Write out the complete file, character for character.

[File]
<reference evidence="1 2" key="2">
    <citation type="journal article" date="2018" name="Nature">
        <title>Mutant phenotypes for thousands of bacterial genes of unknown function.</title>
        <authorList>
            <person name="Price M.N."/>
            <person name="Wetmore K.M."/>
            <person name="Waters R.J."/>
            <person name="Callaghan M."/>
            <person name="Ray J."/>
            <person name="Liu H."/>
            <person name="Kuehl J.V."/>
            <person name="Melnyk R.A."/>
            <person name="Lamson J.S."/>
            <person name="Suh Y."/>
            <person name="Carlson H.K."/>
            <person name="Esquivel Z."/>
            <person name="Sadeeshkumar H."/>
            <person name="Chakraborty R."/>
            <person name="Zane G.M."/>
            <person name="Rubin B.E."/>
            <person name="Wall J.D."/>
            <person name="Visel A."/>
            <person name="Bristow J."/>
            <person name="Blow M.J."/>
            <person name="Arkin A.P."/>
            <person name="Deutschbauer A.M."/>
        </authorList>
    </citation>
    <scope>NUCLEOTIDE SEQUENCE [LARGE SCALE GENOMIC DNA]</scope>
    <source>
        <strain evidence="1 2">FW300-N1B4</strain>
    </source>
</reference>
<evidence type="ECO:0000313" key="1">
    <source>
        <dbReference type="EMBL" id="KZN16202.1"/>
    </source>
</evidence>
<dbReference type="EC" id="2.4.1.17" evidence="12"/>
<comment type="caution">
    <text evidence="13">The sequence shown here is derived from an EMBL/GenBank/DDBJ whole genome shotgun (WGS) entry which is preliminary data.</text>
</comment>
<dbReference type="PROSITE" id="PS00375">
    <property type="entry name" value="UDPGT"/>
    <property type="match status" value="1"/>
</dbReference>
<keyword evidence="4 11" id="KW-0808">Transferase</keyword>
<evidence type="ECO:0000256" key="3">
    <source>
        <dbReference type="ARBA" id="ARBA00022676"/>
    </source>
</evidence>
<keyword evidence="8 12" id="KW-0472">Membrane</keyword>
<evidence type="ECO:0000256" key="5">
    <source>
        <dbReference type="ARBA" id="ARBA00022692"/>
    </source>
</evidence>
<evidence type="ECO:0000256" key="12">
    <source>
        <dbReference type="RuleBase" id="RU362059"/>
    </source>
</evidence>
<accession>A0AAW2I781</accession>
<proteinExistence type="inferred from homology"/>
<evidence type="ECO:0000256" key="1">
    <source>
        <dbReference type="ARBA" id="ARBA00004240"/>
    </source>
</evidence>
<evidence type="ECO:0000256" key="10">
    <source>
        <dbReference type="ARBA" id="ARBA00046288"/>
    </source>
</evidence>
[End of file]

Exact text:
<reference evidence="1 2" key="2">
    <citation type="journal article" date="2018" name="Nature">
        <title>Mutant phenotypes for thousands of bacterial genes of unknown function.</title>
        <authorList>
            <person name="Price M.N."/>
            <person name="Wetmore K.M."/>
            <person name="Waters R.J."/>
            <person name="Callaghan M."/>
            <person name="Ray J."/>
            <person name="Liu H."/>
            <person name="Kuehl J.V."/>
            <person name="Melnyk R.A."/>
            <person name="Lamson J.S."/>
            <person name="Suh Y."/>
            <person name="Carlson H.K."/>
            <person name="Esquivel Z."/>
            <person name="Sadeeshkumar H."/>
            <person name="Chakraborty R."/>
            <person name="Zane G.M."/>
            <person name="Rubin B.E."/>
            <person name="Wall J.D."/>
            <person name="Visel A."/>
            <person name="Bristow J."/>
            <person name="Blow M.J."/>
            <person name="Arkin A.P."/>
            <person name="Deutschbauer A.M."/>
        </authorList>
    </citation>
    <scope>NUCLEOTIDE SEQUENCE [LARGE SCALE GENOMIC DNA]</scope>
    <source>
        <strain evidence="1 2">FW300-N1B4</strain>
    </source>
</reference>
<evidence type="ECO:0000313" key="1">
    <source>
        <dbReference type="EMBL" id="KZN16202.1"/>
    </source>
</evidence>
<dbReference type="EC" id="2.4.1.17" evidence="12"/>
<comment type="caution">
    <text evidence="13">The sequence shown here is derived from an EMBL/GenBank/DDBJ whole genome shotgun (WGS) entry which is preliminary data.</text>
</comment>
<dbReference type="PROSITE" id="PS00375">
    <property type="entry name" value="UDPGT"/>
    <property type="match status" value="1"/>
</dbReference>
<keyword evidence="4 11" id="KW-0808">Transferase</keyword>
<evidence type="ECO:0000256" key="3">
    <source>
        <dbReference type="ARBA" id="ARBA00022676"/>
    </source>
</evidence>
<keyword evidence="8 12" id="KW-0472">Membrane</keyword>
<evidence type="ECO:0000256" key="5">
    <source>
        <dbReference type="ARBA" id="ARBA00022692"/>
    </source>
</evidence>
<evidence type="ECO:0000256" key="12">
    <source>
        <dbReference type="RuleBase" id="RU362059"/>
    </source>
</evidence>
<accession>A0AAW2I781</accession>
<proteinExistence type="inferred from homology"/>
<evidence type="ECO:0000256" key="1">
    <source>
        <dbReference type="ARBA" id="ARBA00004240"/>
    </source>
</evidence>
<evidence type="ECO:0000256" key="10">
    <source>
        <dbReference type="ARBA" id="ARBA00046288"/>
    </source>
</evidence>